The way this game is likely to play out is to start slowly with both teams playing not very aggressively. The Bears should be able to build a lead and lean on the run, while Washington will eventually be forced to try to open things up and chase. In this script Montgomery and Robinson are your primary Bears skill position players, while McLaurin and Thomspon should see the most opportunities for Washington. The kickers and the Bears D are both viable, and both quarterbacks are, of course, always reasonable options.

Some other ways this game could go:

  • The Redskins could get out to a lead, either via the run or the pass, and manage to hang on. In this script the Bears would be forced to open things up, resulting in more pass volume across the board with a lessened role for Montgomery. In this script you’d be looking at Adrian Peterson plus another Redskin or two, less (or zero) Montgomery and Bears D, and Trubisky plus one or two of his receivers.
  • The Redskins have somewhat overachieved so far this year on offense (Case Keenum really isn’t this good). I wouldn’t be surprised to see the Bears just crush them (note that while the Bears have only scored 19 points in 2 games, they have also only allowed 24)

Overall my favorite captains are Robinson, McLaurin, Montgomery, and Thompson (roughly in that order), with my usage of them spread out depending on the script for which I’m building. AP isn’t a bad choice, either, if you’re building for Alternate Scenario number one up above. 

Some groups to consider:

  • At most 1 kicker
  • At most 1 defense
  • Pair captain quarterbacks with at least 2 receivers
  • Pair captain receivers with their quarterback
  • At most 1 of Peterson and Thompson (the game script in which each of them thrive is exactly opposite)
  • At most 1 of the Bears TEs

Sunday night update: pricing has been released and it is…interesting. In Week 3 we’re starting to see DraftKings adjust player pricing based on what those players have done so far this season, which means Case Keenum is somehow the second most expensive player on the slate. The biggest value on the board, to me, is Trey Quinn who is somewhat egregiously underpriced at just $3,800 despite seeing 13 targets in the first 2 games of the year and playing 79% of the snaps. It doesn’t hurt that he gets the best matchup against the Bears secondary either, going up against slot corner Buster Skrine. Allen Robinson and Mitch Trubisky are fairly priced and carry the highest raw points projections on the slate. David Montgomery is overpriced for his current 2-down role but most beat writers expect to see his role expand as the year goes on, so, is this the week? Chris Thompson and Tarik Cohen are attractive at their price points, whereas everyone else feels pretty fairly priced barring any late news. The kickers are in play here, though with Quinn a stronger play and right in their price range, I prefer the upside of the receiver.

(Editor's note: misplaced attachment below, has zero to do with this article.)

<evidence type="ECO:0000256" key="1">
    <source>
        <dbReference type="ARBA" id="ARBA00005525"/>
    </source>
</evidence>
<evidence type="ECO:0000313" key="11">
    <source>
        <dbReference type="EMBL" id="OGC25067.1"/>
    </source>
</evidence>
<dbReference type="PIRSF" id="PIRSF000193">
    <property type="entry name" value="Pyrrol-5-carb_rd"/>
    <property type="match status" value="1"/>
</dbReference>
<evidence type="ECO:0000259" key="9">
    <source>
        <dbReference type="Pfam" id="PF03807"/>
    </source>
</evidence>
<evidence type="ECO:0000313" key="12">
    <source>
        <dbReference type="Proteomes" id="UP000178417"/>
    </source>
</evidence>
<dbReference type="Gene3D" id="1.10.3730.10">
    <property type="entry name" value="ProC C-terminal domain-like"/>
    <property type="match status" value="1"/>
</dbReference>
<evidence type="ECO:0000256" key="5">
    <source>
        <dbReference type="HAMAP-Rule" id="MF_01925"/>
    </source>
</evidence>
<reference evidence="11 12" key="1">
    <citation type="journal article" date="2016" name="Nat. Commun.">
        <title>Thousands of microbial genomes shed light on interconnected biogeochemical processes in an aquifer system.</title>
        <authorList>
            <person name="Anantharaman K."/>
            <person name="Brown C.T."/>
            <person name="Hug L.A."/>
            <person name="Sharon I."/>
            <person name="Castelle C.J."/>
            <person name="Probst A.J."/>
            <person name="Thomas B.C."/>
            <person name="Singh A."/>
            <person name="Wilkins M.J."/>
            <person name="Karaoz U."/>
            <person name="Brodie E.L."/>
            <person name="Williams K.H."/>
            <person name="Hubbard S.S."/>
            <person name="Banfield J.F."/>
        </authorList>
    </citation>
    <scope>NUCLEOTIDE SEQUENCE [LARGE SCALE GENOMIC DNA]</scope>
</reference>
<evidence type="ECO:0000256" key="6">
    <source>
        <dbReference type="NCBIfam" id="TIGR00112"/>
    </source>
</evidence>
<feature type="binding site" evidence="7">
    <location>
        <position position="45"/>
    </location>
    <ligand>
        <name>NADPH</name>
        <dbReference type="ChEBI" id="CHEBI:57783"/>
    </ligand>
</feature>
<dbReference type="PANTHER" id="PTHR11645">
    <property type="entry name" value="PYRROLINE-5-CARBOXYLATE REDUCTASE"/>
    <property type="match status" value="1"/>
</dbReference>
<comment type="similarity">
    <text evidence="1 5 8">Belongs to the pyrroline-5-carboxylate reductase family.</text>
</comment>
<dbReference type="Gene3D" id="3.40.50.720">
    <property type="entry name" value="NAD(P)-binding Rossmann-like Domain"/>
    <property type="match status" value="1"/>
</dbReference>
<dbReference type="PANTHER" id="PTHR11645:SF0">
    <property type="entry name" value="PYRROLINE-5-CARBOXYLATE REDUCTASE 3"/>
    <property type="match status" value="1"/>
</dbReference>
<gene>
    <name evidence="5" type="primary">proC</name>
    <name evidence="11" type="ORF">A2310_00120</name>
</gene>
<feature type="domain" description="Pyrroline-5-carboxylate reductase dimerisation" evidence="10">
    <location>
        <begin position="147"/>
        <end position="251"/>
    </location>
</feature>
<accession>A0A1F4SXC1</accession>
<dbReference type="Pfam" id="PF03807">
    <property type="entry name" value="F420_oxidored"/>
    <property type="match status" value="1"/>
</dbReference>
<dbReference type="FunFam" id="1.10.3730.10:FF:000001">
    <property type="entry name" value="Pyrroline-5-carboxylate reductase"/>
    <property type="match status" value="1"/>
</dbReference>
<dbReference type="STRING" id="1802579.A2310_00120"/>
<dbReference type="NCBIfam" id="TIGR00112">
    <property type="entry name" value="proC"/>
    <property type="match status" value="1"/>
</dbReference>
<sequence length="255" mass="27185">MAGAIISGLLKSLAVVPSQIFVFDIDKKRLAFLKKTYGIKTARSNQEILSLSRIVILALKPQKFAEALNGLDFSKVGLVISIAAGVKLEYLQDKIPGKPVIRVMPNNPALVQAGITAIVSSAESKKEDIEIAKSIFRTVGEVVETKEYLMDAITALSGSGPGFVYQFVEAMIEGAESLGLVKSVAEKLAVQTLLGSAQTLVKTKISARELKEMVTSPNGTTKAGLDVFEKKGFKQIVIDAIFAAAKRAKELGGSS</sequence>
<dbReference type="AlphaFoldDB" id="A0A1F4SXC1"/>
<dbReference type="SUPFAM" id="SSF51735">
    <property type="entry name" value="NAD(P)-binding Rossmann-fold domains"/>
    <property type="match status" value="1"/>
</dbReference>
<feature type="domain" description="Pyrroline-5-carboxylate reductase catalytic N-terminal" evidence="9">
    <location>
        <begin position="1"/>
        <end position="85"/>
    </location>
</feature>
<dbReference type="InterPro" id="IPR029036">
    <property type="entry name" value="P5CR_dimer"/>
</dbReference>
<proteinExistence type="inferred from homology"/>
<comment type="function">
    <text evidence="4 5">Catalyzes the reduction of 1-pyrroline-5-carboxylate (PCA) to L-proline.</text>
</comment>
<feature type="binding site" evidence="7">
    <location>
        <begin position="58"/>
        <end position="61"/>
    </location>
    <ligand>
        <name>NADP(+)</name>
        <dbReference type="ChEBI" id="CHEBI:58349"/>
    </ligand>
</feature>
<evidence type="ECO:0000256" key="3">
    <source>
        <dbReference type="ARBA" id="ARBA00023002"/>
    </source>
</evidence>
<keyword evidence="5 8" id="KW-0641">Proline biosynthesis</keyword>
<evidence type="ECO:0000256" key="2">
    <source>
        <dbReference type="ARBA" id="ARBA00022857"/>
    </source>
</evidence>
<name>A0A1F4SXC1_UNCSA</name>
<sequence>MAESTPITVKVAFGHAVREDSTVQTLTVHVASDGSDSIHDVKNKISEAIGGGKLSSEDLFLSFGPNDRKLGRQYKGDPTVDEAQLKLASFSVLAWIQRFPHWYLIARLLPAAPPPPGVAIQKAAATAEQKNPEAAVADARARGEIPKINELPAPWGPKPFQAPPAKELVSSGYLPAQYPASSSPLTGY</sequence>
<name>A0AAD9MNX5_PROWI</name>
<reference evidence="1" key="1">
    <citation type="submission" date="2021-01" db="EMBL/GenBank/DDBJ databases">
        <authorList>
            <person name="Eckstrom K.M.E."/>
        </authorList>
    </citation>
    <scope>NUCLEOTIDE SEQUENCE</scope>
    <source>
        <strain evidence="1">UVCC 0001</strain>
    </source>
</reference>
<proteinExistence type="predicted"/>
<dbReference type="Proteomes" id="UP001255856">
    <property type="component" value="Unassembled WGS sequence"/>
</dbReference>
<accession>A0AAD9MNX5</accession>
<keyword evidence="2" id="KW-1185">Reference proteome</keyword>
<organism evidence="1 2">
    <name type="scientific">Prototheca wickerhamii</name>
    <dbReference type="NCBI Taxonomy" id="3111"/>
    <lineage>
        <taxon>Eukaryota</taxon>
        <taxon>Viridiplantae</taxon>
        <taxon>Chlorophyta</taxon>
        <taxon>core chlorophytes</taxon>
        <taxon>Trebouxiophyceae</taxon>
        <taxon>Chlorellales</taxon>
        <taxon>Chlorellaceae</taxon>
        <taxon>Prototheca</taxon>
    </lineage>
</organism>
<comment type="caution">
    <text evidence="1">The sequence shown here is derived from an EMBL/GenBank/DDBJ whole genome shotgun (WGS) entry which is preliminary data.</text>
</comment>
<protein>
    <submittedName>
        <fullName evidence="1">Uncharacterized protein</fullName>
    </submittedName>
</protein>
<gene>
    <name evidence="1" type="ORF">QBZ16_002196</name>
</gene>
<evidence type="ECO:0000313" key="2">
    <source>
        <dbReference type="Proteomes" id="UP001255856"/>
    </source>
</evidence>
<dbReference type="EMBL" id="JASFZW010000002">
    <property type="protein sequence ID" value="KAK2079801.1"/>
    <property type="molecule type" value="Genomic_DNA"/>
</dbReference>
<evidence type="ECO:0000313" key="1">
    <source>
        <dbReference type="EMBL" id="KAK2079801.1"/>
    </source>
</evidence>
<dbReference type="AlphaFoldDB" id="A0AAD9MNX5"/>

Advanced Showdowns

Xandamere’s Advanced Showdown Course is now available through OWS :: Marketplace! This is his tournament course for Showdowns. (Which probably makes this a good place to say congrats to X for grabbing his second(!) top-two tourney finish of the year in the Sunday afternoon Showdowns. Ninth top-two finish since the start of last season. Insane.)

JM’s original note for those building Thursday-to-Monday rosters that include this game ::

  • Every Washington player could be avoided if this game were on the Main Slate, with the only viable path to slate-winning upside being a dart or two on the speed and legitimate role of Terry McLaurin.
  • The Bears pretty much have to be avoided outside of tournaments right now (perhaps even larger-field tourneys) given how bad they have looked through two games; but you could keep in mind that the Bears looked bad at times last year, and at other times they won the weekend. I would be avoiding Bears outside of game stacks; but I would have a few game stacks that try to capture a big output from this still-capable-of-being-high-powered offense.
  • Obviously, the Bears defense would be in play if this game were on the Main Slate. Beyond that, there isn’t a whole lot else that you would find to have interest in here.